Theiling Online    Sitemap    Conlang Mailing List HQ   

[despammed] Re: Brass accompaniment was Re: Listen To Me Sing In Rokbeigalmki!

From:Garth Wallace <gwalla@...>
Date:Friday, January 17, 2003, 2:15
Steg Belsky wrote:
> > On Thu, 16 Jan 2003 14:39:15 -0800 Padraic Brown <elemtilas@YAHOO.COM > <mailto:elemtilas@...>> writes: > > --- Steg Belsky <draqonfayir@JUNO.COM <mailto:draqonfayir@...>> > > > > That's more than enough. Take a long wood tube > > with a slight flare in the bore at the distal > > end; hollow out a cup at the near end and lightly > > rub in some wax. Voi là, instant brass > > accompaniment! That's your basic didgeridu. Keep > > the length down to about two feet and drill some > > holes in it for a cornett. If they can steam and > > bend, then cut bore and reglue a piece of wood > > (or else carve an S shaped piece out of a block) > > they'd have a serpent. They may finger like a > > woodwind, but it's the sound production that > > counts. > > Padraic. > - > > Okay, cool, thanks! > I was under the impression that it's the material the instrument is made > out of that counts. So what is it exactly that separates woodwinds from > brass instruments?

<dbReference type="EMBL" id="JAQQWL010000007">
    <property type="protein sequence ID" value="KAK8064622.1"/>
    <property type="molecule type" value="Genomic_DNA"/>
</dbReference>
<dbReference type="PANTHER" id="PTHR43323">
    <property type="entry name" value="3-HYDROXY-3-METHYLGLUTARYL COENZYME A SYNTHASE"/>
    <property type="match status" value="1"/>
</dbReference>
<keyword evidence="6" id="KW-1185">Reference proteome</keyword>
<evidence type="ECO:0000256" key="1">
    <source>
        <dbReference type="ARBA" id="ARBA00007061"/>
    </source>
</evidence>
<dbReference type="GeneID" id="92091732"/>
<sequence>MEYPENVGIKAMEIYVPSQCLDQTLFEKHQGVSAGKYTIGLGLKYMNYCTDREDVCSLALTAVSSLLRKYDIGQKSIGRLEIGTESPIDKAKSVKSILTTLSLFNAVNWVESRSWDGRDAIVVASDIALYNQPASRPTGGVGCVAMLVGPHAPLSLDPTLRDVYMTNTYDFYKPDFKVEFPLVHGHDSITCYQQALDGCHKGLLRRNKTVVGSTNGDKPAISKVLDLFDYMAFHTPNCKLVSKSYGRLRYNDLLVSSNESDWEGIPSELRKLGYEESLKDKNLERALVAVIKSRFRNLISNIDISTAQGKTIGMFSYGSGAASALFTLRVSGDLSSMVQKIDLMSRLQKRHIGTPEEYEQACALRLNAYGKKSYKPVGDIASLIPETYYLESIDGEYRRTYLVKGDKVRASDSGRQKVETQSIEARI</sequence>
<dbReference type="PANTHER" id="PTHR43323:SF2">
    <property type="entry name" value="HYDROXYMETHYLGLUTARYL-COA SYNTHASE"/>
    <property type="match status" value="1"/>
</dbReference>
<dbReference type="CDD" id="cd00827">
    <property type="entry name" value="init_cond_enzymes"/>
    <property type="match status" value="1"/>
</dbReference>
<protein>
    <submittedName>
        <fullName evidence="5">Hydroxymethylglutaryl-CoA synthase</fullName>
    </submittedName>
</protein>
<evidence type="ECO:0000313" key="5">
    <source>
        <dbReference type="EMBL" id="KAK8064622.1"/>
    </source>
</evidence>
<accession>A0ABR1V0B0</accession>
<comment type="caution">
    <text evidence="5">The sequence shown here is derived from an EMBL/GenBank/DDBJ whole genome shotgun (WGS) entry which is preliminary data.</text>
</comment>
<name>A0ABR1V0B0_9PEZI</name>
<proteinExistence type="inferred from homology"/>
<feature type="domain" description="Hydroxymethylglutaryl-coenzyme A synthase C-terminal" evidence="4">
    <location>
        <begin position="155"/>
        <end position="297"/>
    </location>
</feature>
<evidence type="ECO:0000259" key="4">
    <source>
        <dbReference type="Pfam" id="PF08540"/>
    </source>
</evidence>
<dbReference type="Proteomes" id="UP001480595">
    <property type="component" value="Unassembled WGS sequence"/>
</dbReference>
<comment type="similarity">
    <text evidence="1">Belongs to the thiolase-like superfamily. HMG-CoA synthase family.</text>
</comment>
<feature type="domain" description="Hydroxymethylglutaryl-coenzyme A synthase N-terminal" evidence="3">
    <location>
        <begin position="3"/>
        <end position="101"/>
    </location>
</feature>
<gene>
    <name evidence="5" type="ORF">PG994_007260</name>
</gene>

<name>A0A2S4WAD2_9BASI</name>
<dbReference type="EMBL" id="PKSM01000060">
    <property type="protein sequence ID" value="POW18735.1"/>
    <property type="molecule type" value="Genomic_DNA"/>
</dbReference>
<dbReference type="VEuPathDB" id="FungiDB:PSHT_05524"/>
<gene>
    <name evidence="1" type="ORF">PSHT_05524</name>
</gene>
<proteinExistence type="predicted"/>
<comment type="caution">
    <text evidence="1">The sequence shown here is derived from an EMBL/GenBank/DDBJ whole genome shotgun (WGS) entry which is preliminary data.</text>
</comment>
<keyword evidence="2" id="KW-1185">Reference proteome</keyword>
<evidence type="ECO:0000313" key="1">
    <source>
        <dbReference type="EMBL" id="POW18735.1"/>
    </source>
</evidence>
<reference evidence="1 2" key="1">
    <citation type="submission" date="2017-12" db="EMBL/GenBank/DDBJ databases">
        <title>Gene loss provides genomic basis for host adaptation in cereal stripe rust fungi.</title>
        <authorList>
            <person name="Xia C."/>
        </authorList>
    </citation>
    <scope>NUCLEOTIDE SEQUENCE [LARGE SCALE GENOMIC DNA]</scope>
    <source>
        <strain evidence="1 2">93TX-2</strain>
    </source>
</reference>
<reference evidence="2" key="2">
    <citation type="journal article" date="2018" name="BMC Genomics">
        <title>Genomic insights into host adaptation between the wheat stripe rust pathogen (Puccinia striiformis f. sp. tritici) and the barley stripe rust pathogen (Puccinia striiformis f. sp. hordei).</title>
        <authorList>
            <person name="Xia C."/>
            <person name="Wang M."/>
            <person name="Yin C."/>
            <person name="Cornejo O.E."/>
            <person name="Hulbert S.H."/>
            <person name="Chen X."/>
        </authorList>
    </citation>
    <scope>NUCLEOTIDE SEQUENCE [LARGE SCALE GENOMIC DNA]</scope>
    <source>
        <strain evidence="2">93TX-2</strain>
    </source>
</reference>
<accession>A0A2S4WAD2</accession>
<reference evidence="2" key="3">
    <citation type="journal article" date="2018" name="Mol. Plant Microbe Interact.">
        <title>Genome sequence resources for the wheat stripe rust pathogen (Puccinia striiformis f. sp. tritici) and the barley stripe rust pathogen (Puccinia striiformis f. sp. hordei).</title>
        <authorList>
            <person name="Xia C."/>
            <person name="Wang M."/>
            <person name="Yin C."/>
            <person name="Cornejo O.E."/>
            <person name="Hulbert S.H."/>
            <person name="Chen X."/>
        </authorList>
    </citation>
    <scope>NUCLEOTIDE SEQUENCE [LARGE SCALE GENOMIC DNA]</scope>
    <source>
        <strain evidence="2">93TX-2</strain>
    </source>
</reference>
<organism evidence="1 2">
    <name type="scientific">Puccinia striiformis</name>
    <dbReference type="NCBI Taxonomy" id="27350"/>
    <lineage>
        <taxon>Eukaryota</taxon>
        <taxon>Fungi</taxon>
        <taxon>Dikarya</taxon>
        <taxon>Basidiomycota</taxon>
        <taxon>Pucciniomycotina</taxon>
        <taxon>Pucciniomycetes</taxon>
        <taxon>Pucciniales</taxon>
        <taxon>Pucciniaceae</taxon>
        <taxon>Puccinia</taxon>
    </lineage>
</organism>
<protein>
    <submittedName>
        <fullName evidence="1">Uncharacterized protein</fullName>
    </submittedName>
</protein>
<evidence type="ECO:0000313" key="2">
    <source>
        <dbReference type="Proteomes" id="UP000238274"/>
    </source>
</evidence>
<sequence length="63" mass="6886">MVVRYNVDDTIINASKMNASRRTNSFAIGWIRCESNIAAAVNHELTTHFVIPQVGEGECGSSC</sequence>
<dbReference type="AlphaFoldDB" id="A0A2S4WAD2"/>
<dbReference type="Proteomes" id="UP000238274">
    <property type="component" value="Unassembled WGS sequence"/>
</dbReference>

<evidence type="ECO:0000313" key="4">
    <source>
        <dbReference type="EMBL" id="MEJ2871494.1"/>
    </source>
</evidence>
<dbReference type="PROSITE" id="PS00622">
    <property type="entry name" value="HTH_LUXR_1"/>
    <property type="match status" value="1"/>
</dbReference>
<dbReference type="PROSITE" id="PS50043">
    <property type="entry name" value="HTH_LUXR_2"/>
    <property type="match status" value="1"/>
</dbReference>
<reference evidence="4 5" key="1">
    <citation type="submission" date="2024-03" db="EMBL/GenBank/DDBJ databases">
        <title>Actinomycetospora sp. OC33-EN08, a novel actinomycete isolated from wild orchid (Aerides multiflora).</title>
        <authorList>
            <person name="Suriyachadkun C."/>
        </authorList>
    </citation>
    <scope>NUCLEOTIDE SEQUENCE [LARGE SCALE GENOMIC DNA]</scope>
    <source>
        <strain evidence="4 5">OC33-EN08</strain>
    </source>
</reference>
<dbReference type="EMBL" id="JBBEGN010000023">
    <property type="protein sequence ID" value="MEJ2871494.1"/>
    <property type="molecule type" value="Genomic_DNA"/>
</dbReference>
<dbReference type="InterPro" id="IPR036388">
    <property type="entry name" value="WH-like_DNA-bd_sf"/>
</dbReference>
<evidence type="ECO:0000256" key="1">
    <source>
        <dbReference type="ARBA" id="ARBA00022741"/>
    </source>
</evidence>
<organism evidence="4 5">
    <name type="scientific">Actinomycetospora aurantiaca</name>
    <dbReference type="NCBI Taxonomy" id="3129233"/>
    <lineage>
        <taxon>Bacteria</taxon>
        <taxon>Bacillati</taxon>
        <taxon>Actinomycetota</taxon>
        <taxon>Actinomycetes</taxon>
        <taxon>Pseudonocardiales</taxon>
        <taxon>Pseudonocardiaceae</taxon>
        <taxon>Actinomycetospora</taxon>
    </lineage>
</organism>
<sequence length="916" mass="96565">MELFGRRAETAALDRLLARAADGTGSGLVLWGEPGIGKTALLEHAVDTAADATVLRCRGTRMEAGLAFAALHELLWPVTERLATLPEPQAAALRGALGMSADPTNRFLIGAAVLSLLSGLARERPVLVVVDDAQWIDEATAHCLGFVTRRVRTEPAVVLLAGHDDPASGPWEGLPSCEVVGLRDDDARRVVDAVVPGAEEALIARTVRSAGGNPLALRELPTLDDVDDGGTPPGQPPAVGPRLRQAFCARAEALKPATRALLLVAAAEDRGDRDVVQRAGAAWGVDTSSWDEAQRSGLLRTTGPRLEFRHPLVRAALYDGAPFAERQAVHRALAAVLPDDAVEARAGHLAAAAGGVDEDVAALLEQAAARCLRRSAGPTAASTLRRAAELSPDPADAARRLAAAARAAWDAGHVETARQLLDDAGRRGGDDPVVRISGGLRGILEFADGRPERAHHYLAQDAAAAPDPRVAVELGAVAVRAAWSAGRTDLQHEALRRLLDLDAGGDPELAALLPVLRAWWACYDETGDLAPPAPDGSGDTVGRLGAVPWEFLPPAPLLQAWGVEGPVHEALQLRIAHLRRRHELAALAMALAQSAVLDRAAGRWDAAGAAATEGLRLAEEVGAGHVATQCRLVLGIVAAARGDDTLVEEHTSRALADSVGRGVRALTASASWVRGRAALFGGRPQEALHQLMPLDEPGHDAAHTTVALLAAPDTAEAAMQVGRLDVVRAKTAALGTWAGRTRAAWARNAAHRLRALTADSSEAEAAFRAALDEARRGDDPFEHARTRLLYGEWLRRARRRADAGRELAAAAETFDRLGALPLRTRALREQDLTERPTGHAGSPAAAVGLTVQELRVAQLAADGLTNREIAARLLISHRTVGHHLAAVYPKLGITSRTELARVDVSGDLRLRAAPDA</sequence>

It's all in how the vibrations are caused. Brass (which includes conch shells and didgeridus as well as trumpets and tubas) -- the lips vibrate in the mouthpiece, like blowing a "raspberry". Woodwinds are really two categories: flutes and reeds Flutes -- vibrations are caused by air passing over a hole (like blowing across the mouth of a glass bottle, or the hole in a flute) Reeds -- vibrations are caused by an airstream being forced past a reed. The reed is a springy flat object. The airstream forces the reed to flex outward, the reed's springiness forces it to flex back. The simplest form of this instrument is a piece of grass folded over itself and pulled tight: you blow between the blades.